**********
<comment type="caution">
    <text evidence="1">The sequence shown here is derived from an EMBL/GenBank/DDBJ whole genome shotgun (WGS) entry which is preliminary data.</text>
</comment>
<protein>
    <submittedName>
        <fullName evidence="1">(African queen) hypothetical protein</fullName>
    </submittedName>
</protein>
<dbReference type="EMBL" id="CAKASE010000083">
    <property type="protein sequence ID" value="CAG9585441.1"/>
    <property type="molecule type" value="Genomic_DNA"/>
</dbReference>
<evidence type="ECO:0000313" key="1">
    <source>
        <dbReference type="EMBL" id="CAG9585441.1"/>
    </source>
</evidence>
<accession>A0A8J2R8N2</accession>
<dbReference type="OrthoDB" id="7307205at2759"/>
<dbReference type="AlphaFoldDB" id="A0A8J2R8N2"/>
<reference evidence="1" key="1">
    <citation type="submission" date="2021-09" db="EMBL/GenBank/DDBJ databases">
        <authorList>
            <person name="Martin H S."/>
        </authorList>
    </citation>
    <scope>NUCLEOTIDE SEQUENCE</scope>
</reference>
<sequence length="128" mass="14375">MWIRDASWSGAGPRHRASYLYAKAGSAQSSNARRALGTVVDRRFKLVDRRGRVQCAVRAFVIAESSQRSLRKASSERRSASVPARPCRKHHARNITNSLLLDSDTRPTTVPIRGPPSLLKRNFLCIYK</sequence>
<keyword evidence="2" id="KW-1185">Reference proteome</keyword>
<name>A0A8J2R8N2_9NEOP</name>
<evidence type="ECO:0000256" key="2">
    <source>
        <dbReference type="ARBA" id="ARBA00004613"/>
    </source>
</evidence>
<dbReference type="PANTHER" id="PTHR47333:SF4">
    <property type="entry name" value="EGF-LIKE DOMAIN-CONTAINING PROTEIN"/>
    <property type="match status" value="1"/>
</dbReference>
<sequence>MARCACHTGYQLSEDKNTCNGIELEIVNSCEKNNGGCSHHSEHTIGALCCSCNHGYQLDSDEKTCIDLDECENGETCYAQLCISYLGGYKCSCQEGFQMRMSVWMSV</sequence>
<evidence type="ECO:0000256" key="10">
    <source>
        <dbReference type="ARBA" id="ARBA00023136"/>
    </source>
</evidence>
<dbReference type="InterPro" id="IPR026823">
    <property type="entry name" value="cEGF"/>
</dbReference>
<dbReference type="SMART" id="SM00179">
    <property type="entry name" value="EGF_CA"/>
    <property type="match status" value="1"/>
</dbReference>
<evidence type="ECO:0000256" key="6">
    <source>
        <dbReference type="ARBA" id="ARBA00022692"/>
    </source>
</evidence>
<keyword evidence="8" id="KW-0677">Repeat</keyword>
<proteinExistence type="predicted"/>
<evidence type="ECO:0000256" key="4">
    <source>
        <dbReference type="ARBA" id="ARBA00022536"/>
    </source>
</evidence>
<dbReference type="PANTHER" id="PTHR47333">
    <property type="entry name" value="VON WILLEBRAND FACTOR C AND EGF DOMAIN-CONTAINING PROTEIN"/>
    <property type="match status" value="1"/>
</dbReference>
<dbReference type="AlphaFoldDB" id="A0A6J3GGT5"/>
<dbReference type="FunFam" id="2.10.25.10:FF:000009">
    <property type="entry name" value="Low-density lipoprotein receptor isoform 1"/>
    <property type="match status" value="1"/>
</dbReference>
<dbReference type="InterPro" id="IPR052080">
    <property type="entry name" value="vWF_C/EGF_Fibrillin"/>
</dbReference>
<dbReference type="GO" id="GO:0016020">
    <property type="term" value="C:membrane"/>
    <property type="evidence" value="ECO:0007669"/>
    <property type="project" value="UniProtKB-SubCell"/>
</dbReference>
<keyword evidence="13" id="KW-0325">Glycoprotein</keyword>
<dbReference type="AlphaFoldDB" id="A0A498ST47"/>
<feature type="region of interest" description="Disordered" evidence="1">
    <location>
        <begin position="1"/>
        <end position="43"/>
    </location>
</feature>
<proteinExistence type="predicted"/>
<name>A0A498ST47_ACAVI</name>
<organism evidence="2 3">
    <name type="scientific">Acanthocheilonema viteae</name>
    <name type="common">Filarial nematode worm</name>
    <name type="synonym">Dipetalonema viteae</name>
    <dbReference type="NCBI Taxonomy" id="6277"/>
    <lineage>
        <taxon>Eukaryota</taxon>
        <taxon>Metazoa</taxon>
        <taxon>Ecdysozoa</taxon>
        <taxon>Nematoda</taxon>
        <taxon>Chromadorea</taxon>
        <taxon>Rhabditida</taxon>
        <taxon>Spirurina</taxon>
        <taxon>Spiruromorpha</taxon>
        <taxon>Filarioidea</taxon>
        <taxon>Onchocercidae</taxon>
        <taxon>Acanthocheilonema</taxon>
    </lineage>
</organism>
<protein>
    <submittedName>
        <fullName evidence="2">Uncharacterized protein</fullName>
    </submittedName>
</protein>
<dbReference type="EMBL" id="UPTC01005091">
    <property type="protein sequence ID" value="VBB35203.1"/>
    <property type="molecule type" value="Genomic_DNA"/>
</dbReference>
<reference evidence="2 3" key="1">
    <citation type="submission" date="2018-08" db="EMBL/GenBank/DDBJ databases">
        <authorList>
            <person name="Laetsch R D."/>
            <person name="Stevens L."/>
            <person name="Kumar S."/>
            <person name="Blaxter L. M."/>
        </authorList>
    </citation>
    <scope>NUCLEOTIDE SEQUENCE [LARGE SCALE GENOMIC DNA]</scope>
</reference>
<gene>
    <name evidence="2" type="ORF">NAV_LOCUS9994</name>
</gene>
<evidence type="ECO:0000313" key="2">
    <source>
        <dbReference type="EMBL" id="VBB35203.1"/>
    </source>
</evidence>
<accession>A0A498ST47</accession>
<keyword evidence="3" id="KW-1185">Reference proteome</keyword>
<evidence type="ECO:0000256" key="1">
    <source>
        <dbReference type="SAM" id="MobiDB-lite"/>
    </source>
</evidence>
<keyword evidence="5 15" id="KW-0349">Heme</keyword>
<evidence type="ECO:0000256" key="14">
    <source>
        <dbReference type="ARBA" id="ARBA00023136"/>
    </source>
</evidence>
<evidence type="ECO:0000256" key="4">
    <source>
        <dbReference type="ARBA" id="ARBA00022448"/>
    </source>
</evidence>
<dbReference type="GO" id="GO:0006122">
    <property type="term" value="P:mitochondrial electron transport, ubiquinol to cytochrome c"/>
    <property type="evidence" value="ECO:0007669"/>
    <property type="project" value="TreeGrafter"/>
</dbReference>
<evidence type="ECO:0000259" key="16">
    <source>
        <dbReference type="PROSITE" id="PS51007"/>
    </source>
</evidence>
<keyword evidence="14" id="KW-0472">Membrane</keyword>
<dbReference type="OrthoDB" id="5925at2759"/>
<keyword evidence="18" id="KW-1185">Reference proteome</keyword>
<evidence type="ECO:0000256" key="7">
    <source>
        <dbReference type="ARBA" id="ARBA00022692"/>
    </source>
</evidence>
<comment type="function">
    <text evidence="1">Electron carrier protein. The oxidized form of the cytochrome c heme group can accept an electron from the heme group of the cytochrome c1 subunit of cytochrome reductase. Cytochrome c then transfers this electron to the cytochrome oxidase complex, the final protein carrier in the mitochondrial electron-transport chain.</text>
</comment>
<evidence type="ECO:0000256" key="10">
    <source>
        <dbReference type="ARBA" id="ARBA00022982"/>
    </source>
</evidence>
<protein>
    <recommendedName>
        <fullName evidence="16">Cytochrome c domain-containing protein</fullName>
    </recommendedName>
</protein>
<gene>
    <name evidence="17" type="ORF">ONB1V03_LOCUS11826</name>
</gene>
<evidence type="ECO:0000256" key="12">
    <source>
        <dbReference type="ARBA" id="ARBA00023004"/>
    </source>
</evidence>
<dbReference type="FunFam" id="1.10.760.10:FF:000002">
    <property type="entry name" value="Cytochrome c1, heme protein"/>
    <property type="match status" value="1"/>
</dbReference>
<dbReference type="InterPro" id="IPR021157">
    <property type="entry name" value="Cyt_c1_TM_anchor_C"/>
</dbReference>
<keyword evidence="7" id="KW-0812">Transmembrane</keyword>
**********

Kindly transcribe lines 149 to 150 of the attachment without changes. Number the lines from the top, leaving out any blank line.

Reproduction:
    <source>
        <dbReference type="ARBA" id="ARBA00023136"/>